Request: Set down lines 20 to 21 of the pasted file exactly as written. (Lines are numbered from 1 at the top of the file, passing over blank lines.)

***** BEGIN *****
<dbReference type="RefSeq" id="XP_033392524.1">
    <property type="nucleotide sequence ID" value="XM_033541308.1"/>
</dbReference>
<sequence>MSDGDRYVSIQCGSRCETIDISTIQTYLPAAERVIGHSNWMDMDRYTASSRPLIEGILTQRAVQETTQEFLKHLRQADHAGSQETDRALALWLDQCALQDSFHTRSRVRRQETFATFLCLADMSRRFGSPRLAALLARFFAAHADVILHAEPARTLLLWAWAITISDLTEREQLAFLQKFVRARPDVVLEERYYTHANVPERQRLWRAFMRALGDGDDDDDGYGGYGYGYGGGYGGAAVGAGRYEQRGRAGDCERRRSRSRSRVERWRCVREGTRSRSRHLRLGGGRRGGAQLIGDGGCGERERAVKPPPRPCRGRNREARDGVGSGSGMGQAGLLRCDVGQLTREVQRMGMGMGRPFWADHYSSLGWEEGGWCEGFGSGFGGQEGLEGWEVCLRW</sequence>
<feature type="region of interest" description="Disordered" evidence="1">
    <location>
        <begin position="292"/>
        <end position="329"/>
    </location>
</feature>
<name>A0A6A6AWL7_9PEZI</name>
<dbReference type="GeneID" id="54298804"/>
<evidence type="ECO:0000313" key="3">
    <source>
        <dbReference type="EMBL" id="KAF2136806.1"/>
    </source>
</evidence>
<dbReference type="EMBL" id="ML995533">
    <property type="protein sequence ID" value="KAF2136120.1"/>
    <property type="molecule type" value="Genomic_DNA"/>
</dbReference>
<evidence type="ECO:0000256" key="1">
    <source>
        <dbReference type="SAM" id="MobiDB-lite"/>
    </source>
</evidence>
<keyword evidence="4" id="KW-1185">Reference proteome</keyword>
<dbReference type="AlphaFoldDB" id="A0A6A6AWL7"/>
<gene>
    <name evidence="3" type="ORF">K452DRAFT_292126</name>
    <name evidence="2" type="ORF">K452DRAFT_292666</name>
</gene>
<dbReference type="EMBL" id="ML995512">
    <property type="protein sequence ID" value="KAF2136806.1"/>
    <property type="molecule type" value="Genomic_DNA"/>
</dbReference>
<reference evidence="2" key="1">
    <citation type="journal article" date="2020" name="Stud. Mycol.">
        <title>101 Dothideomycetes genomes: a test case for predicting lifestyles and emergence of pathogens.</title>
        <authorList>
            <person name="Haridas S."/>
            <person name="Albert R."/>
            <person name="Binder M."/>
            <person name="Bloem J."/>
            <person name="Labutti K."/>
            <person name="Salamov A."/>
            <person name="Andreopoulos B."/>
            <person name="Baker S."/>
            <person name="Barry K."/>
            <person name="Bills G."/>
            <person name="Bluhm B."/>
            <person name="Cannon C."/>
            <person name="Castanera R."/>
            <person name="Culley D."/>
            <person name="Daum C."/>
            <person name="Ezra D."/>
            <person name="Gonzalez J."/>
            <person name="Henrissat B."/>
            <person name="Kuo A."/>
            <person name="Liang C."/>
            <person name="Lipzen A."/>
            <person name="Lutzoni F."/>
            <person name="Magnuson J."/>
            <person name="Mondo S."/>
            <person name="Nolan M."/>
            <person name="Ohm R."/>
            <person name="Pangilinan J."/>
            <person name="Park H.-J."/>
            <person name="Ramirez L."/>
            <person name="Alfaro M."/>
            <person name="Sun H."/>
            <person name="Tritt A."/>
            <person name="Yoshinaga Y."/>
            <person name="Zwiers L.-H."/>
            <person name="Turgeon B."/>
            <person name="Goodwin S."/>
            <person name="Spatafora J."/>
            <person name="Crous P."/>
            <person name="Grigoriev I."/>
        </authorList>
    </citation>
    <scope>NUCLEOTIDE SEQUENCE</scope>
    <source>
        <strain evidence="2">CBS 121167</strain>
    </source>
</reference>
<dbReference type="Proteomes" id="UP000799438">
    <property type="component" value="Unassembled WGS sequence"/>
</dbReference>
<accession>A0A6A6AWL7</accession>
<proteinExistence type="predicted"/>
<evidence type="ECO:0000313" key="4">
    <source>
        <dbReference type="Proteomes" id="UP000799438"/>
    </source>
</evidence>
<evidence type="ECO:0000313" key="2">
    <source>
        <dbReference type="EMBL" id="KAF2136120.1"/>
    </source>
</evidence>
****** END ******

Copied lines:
    <property type="molecule type" value="Genomic_DNA"/>
</dbReference>